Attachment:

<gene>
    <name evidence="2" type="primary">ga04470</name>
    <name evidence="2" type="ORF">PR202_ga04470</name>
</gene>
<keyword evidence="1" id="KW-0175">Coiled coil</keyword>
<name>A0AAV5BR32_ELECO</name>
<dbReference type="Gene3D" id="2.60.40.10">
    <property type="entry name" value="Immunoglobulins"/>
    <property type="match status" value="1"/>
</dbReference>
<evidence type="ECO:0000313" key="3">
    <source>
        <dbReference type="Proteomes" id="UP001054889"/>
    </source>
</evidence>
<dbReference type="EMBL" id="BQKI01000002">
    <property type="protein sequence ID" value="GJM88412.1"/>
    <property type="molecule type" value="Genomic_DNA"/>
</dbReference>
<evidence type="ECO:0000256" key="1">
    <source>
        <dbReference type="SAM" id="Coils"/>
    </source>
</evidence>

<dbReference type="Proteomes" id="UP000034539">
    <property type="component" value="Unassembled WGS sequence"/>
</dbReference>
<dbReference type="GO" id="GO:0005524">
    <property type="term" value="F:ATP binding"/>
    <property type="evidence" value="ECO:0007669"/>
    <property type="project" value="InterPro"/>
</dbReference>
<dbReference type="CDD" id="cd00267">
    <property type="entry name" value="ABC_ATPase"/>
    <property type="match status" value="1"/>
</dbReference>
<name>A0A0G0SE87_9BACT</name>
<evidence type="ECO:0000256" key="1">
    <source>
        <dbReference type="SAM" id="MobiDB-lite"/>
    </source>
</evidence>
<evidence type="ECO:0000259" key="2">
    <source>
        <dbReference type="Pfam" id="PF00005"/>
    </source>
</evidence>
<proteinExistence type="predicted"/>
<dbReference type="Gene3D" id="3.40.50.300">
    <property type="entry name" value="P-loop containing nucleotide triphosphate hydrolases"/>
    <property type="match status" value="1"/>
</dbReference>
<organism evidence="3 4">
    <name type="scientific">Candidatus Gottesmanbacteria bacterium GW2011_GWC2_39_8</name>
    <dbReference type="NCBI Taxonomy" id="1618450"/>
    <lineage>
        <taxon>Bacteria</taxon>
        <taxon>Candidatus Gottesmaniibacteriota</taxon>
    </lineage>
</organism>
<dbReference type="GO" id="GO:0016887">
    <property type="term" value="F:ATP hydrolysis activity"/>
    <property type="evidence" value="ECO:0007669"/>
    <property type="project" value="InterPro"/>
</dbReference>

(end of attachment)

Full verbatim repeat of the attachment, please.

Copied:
<gene>
    <name evidence="2" type="primary">ga04470</name>
    <name evidence="2" type="ORF">PR202_ga04470</name>
</gene>
<keyword evidence="1" id="KW-0175">Coiled coil</keyword>
<name>A0AAV5BR32_ELECO</name>
<dbReference type="Gene3D" id="2.60.40.10">
    <property type="entry name" value="Immunoglobulins"/>
    <property type="match status" value="1"/>
</dbReference>
<evidence type="ECO:0000313" key="3">
    <source>
        <dbReference type="Proteomes" id="UP001054889"/>
    </source>
</evidence>
<dbReference type="EMBL" id="BQKI01000002">
    <property type="protein sequence ID" value="GJM88412.1"/>
    <property type="molecule type" value="Genomic_DNA"/>
</dbReference>
<evidence type="ECO:0000256" key="1">
    <source>
        <dbReference type="SAM" id="Coils"/>
    </source>
</evidence>

<dbReference type="Proteomes" id="UP000034539">
    <property type="component" value="Unassembled WGS sequence"/>
</dbReference>
<dbReference type="GO" id="GO:0005524">
    <property type="term" value="F:ATP binding"/>
    <property type="evidence" value="ECO:0007669"/>
    <property type="project" value="InterPro"/>
</dbReference>
<dbReference type="CDD" id="cd00267">
    <property type="entry name" value="ABC_ATPase"/>
    <property type="match status" value="1"/>
</dbReference>
<name>A0A0G0SE87_9BACT</name>
<evidence type="ECO:0000256" key="1">
    <source>
        <dbReference type="SAM" id="MobiDB-lite"/>
    </source>
</evidence>
<evidence type="ECO:0000259" key="2">
    <source>
        <dbReference type="Pfam" id="PF00005"/>
    </source>
</evidence>
<proteinExistence type="predicted"/>
<dbReference type="Gene3D" id="3.40.50.300">
    <property type="entry name" value="P-loop containing nucleotide triphosphate hydrolases"/>
    <property type="match status" value="1"/>
</dbReference>
<organism evidence="3 4">
    <name type="scientific">Candidatus Gottesmanbacteria bacterium GW2011_GWC2_39_8</name>
    <dbReference type="NCBI Taxonomy" id="1618450"/>
    <lineage>
        <taxon>Bacteria</taxon>
        <taxon>Candidatus Gottesmaniibacteriota</taxon>
    </lineage>
</organism>
<dbReference type="GO" id="GO:0016887">
    <property type="term" value="F:ATP hydrolysis activity"/>
    <property type="evidence" value="ECO:0007669"/>
    <property type="project" value="InterPro"/>
</dbReference>